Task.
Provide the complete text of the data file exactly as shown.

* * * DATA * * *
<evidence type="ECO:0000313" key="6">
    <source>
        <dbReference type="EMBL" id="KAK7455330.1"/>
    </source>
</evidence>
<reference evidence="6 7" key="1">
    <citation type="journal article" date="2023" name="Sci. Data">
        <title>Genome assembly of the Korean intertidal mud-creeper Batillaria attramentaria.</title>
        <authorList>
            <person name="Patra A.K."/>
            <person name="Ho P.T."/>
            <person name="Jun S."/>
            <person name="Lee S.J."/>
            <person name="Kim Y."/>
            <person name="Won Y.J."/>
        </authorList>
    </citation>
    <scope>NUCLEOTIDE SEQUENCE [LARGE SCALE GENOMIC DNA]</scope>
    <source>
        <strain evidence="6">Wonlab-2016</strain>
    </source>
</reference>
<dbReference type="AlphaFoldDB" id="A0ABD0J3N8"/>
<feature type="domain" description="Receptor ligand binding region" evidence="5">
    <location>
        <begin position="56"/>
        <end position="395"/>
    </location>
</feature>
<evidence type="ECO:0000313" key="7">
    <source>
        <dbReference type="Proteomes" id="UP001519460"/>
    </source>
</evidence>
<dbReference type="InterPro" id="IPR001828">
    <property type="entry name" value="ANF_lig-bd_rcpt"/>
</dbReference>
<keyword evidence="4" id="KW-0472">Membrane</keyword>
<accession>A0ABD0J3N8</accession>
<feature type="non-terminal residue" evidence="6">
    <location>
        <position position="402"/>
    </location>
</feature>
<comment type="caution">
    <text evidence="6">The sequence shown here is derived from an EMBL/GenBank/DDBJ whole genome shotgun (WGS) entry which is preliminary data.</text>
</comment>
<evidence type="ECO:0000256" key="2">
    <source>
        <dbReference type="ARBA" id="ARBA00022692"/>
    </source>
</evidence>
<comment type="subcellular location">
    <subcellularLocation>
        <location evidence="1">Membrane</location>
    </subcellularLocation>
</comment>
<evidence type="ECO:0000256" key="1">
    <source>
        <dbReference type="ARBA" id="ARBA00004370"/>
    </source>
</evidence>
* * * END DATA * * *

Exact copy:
<evidence type="ECO:0000313" key="6">
    <source>
        <dbReference type="EMBL" id="KAK7455330.1"/>
    </source>
</evidence>
<reference evidence="6 7" key="1">
    <citation type="journal article" date="2023" name="Sci. Data">
        <title>Genome assembly of the Korean intertidal mud-creeper Batillaria attramentaria.</title>
        <authorList>
            <person name="Patra A.K."/>
            <person name="Ho P.T."/>
            <person name="Jun S."/>
            <person name="Lee S.J."/>
            <person name="Kim Y."/>
            <person name="Won Y.J."/>
        </authorList>
    </citation>
    <scope>NUCLEOTIDE SEQUENCE [LARGE SCALE GENOMIC DNA]</scope>
    <source>
        <strain evidence="6">Wonlab-2016</strain>
    </source>
</reference>
<dbReference type="AlphaFoldDB" id="A0ABD0J3N8"/>
<feature type="domain" description="Receptor ligand binding region" evidence="5">
    <location>
        <begin position="56"/>
        <end position="395"/>
    </location>
</feature>
<evidence type="ECO:0000313" key="7">
    <source>
        <dbReference type="Proteomes" id="UP001519460"/>
    </source>
</evidence>
<dbReference type="InterPro" id="IPR001828">
    <property type="entry name" value="ANF_lig-bd_rcpt"/>
</dbReference>
<keyword evidence="4" id="KW-0472">Membrane</keyword>
<accession>A0ABD0J3N8</accession>
<feature type="non-terminal residue" evidence="6">
    <location>
        <position position="402"/>
    </location>
</feature>
<comment type="caution">
    <text evidence="6">The sequence shown here is derived from an EMBL/GenBank/DDBJ whole genome shotgun (WGS) entry which is preliminary data.</text>
</comment>
<evidence type="ECO:0000256" key="2">
    <source>
        <dbReference type="ARBA" id="ARBA00022692"/>
    </source>
</evidence>
<comment type="subcellular location">
    <subcellularLocation>
        <location evidence="1">Membrane</location>
    </subcellularLocation>
</comment>
<evidence type="ECO:0000256" key="1">
    <source>
        <dbReference type="ARBA" id="ARBA00004370"/>
    </source>
</evidence>